4. Japle

    Japle Pianissimo User

    Nov 15, 2003
    Cape Canaveral
    I’ve spent the last couple of hours playing the WT with the #1 slide against my .470 bore Chicago. (After getting used to the WT, the only noticeable differences between the WT with the #2 slide and the Chicago are the Amado water keys on the WT and the slightly freer valves.)

    Intonation: The WT has excellent intonation, although no better than the Chicago. Both play within a few cents of right-on from low F# to high E.

    The “Blowâ€: The WT with the #1 slide has a more open blow than the Chicago. Both play more open than any other horns I’ve played with the exception of a couple of 45-50 year old Calicchios. With the #2 slide the WT and Chicago are very close. No two horns are going to feel exactly the same, but these two are real close.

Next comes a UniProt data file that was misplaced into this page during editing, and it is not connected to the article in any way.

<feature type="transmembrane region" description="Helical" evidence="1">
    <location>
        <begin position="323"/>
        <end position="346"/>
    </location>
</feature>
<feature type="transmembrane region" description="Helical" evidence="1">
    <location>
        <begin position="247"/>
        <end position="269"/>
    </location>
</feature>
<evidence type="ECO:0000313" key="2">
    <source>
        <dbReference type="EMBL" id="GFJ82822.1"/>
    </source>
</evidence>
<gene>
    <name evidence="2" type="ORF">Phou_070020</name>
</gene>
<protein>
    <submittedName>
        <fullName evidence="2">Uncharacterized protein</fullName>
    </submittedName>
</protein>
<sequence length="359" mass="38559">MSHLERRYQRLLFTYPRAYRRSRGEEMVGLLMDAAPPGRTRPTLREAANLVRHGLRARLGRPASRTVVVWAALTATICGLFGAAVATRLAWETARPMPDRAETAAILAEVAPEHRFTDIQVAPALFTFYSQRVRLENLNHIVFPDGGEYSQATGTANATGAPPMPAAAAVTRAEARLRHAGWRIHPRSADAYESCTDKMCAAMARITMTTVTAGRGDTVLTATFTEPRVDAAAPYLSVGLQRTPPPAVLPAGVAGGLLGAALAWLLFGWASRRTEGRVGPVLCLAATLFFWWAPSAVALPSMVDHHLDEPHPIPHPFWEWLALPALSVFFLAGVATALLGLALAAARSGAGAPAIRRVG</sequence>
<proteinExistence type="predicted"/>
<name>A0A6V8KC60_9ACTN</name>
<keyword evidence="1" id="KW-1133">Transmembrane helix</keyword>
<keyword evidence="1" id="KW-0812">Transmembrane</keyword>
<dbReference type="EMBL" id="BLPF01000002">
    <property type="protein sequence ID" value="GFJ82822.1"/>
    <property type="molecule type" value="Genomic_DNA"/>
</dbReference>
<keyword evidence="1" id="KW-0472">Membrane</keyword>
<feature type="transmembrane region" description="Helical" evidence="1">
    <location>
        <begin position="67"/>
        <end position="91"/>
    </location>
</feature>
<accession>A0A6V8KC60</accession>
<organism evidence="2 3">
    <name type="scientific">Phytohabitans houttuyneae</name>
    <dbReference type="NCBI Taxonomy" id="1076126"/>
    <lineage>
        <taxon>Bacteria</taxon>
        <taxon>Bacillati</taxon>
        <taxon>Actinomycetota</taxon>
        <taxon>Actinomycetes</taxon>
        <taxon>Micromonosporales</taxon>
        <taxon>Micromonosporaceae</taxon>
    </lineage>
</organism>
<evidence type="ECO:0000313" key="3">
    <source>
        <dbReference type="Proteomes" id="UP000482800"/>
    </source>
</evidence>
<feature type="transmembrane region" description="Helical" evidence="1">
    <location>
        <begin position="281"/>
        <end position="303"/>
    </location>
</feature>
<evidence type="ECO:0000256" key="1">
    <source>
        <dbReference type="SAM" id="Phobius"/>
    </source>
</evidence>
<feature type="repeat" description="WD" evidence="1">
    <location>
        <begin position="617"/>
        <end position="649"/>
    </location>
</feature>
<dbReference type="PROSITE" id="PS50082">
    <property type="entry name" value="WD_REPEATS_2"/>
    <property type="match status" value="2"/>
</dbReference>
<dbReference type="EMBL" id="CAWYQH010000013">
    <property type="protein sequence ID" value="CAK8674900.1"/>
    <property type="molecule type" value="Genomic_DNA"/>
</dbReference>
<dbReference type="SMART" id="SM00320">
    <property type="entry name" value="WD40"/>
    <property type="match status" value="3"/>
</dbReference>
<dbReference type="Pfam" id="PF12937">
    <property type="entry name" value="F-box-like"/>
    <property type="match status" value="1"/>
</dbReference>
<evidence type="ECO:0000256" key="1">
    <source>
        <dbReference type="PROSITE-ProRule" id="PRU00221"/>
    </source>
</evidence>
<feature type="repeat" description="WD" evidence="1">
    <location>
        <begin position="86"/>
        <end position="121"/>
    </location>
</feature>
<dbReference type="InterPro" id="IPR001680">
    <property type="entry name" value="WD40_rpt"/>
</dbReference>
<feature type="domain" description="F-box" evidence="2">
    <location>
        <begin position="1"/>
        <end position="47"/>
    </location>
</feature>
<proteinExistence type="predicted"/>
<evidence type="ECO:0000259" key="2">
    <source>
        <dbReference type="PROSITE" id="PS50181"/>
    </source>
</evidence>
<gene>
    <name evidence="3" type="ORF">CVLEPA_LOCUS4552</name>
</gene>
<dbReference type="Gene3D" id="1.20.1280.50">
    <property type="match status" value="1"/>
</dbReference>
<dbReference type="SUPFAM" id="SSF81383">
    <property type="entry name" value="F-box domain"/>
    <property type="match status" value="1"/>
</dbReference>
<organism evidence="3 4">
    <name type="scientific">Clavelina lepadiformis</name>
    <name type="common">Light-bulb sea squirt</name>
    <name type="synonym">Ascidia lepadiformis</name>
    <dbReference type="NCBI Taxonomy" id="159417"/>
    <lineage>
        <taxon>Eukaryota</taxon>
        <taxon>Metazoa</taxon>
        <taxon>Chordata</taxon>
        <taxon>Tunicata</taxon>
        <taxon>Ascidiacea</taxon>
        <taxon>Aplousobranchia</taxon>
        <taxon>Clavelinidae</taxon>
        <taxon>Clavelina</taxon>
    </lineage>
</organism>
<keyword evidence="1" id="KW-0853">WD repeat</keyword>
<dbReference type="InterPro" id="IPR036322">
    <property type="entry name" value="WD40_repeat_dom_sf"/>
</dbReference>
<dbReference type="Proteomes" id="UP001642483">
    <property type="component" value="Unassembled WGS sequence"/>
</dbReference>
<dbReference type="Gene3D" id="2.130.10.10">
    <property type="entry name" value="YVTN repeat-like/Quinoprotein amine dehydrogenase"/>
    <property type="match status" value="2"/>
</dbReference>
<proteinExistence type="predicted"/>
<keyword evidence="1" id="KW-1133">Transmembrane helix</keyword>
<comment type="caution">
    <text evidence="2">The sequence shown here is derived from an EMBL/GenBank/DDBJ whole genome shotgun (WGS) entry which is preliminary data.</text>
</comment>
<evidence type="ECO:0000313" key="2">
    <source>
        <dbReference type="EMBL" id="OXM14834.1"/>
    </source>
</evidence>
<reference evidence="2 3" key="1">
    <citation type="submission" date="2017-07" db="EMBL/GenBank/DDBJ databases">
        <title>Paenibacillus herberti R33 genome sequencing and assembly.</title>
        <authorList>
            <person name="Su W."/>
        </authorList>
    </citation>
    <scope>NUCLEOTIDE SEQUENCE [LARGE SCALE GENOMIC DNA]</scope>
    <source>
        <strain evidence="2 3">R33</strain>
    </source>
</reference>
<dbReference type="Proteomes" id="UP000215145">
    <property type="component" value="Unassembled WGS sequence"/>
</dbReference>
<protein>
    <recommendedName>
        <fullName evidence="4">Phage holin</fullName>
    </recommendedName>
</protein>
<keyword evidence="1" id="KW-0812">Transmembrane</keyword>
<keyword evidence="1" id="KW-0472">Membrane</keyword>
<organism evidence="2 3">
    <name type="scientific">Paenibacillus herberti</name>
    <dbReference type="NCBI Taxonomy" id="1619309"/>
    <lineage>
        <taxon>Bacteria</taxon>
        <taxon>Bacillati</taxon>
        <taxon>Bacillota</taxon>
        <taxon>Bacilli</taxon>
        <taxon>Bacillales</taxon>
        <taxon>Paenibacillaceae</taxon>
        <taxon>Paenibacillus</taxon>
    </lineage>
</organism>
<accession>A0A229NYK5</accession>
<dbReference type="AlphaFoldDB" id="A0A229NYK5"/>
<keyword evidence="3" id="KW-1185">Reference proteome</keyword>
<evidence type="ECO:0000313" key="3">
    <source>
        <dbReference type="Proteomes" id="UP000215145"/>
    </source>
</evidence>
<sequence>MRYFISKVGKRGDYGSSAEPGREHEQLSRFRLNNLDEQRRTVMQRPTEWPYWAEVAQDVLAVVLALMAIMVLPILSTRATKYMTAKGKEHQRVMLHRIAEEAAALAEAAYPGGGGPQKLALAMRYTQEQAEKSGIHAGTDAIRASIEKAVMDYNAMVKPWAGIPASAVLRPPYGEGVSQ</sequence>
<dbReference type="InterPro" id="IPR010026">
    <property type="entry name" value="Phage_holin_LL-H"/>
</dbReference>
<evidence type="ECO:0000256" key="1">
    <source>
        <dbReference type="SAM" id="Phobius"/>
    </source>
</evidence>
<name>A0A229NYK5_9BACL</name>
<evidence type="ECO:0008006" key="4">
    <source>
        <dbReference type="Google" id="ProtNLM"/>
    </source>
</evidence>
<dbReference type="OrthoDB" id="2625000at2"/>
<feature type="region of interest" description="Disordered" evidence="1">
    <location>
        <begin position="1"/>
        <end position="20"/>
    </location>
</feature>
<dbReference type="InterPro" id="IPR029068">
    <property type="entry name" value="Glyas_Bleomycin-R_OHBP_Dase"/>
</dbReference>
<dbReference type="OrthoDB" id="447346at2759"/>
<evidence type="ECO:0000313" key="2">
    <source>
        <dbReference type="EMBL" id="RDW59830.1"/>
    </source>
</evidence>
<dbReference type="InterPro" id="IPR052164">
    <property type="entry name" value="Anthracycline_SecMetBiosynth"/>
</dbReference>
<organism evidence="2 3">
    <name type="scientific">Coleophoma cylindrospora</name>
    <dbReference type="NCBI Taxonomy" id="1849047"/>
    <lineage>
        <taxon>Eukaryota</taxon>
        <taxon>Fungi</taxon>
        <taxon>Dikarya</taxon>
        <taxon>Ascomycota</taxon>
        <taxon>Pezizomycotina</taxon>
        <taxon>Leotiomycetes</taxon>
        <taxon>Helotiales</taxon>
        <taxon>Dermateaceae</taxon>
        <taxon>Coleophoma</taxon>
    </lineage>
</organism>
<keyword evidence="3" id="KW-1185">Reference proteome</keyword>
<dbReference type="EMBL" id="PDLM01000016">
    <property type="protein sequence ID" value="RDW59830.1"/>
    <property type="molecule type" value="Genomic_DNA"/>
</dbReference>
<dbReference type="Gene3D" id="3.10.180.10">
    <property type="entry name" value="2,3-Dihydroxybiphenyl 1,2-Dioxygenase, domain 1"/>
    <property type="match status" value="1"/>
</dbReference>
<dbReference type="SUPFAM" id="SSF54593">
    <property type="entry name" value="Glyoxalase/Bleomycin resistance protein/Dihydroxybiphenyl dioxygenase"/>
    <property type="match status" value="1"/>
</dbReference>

Response: Excellent with both horns. Interval leaps, lip trills, slurs are easy. The WT with the #1 slide is more responsive below the staff. No question about it.

    Tone: I don’t notice any significant difference in tone with either slide anymore. At this point, I have 4-5 hours on the WT. Guess I’ve gotten used to it. The excess brightness is gone. Now I just sound like me. Well, that’s what I expected, isn’t it?

    Valves: The WT valves feel quicker than the Chicago. On the other hand, I can’t play “Flight of the Bumblebee†any faster. With both horns, I’m running 145-150 bpm.
    The WT sure feels good, though.

    So, what do we have?
    The WT costs almost exactly twice what the Chicago 1070 costs. Is it worth it?
    If I were a professional trumpet player, it definitely would be. No doubt about it. I’d be willing to re-cork my mutes and go for it. I’d leave the #2 slide in the closet forever.
    As a fairly-serious amateur who plays 10-15 gigs a year, no. I can’t justify the cost.

    Bottom line:
    I’ve never played a trumpet I loved more.
    I can’t afford it.
    I wish I could!!!

    John Lisbeth